The Development of a Falling Cloud Heat Exchanger —Air and Particle flow and Heat Transfer
Air and particle flow and heat transfer tests for steel and alumina particles were carried out on the Falling Cloud Heat Exchanger rig at the University of Aston in Birmingham. The rig was operated up to extremes of air flow and temperature conditions.
Initial tests revealed that the formation of eddy currents in the vicinity of the air entry section reduced the effective heating length and the thermal ratings of the rig. Further tests were, therefore, conducted under constant air flow conditions. The heat transfer coefficient for steel particles was found to be greater than that for alumina. But the higher specific heat and specific surface area resulted in alumina recovering more heat per unit mass of the particles. There was some evidence of the heat transfer coefficient increasing directly with particle concentration in the heating column. It was more pronounced for alumina. The overall effects of this need investigation. The effects of particle material and particularly the particle change due to contaminated hot gases are discussed.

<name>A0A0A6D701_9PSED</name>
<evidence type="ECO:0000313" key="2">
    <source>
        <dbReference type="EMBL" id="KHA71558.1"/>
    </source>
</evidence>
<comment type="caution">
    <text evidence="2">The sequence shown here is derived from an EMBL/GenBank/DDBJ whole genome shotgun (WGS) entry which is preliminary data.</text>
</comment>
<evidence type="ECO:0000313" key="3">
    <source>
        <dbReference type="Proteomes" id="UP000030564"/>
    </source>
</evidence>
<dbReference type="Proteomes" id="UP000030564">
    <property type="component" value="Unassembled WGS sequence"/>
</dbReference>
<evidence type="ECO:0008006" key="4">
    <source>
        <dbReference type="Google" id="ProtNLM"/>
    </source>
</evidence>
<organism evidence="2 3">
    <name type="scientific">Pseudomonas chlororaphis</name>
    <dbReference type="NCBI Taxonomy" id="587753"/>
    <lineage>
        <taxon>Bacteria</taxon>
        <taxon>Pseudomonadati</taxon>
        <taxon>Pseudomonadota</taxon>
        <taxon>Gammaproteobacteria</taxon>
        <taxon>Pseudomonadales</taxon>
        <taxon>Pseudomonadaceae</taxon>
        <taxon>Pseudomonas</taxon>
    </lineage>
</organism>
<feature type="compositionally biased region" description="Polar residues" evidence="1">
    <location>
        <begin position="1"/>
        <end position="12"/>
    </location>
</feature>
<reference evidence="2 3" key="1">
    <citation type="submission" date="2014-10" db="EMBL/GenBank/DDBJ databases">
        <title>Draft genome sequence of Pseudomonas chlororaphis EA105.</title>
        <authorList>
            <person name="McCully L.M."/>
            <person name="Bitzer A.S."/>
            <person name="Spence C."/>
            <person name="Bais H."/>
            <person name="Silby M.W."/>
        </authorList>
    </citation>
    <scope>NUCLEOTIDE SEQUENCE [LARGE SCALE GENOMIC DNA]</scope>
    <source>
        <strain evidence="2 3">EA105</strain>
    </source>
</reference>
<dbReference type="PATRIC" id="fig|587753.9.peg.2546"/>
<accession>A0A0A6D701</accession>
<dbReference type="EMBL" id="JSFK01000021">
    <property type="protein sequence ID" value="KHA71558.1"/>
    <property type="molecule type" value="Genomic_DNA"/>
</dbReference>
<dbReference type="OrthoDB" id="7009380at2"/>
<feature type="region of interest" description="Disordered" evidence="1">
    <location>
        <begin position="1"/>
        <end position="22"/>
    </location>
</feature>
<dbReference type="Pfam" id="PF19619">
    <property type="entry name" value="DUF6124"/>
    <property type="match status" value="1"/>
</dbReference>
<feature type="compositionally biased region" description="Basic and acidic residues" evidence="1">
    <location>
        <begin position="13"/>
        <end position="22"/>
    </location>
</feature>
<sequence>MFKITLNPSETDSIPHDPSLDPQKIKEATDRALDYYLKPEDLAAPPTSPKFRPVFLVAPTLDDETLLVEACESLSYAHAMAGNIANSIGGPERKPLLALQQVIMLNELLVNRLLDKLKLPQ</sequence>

Suggestions for further work together with pilot plant design considerations and progress are mentioned. Included also, are the possible applications of the Falling Cloud Heat Exchanger in industries producing dusty or corrosive effluent gases.
KeywordsHeat Transfer Coefficient Heat Exchanger Alumina Particle Heat Recovery Terminal Velocity
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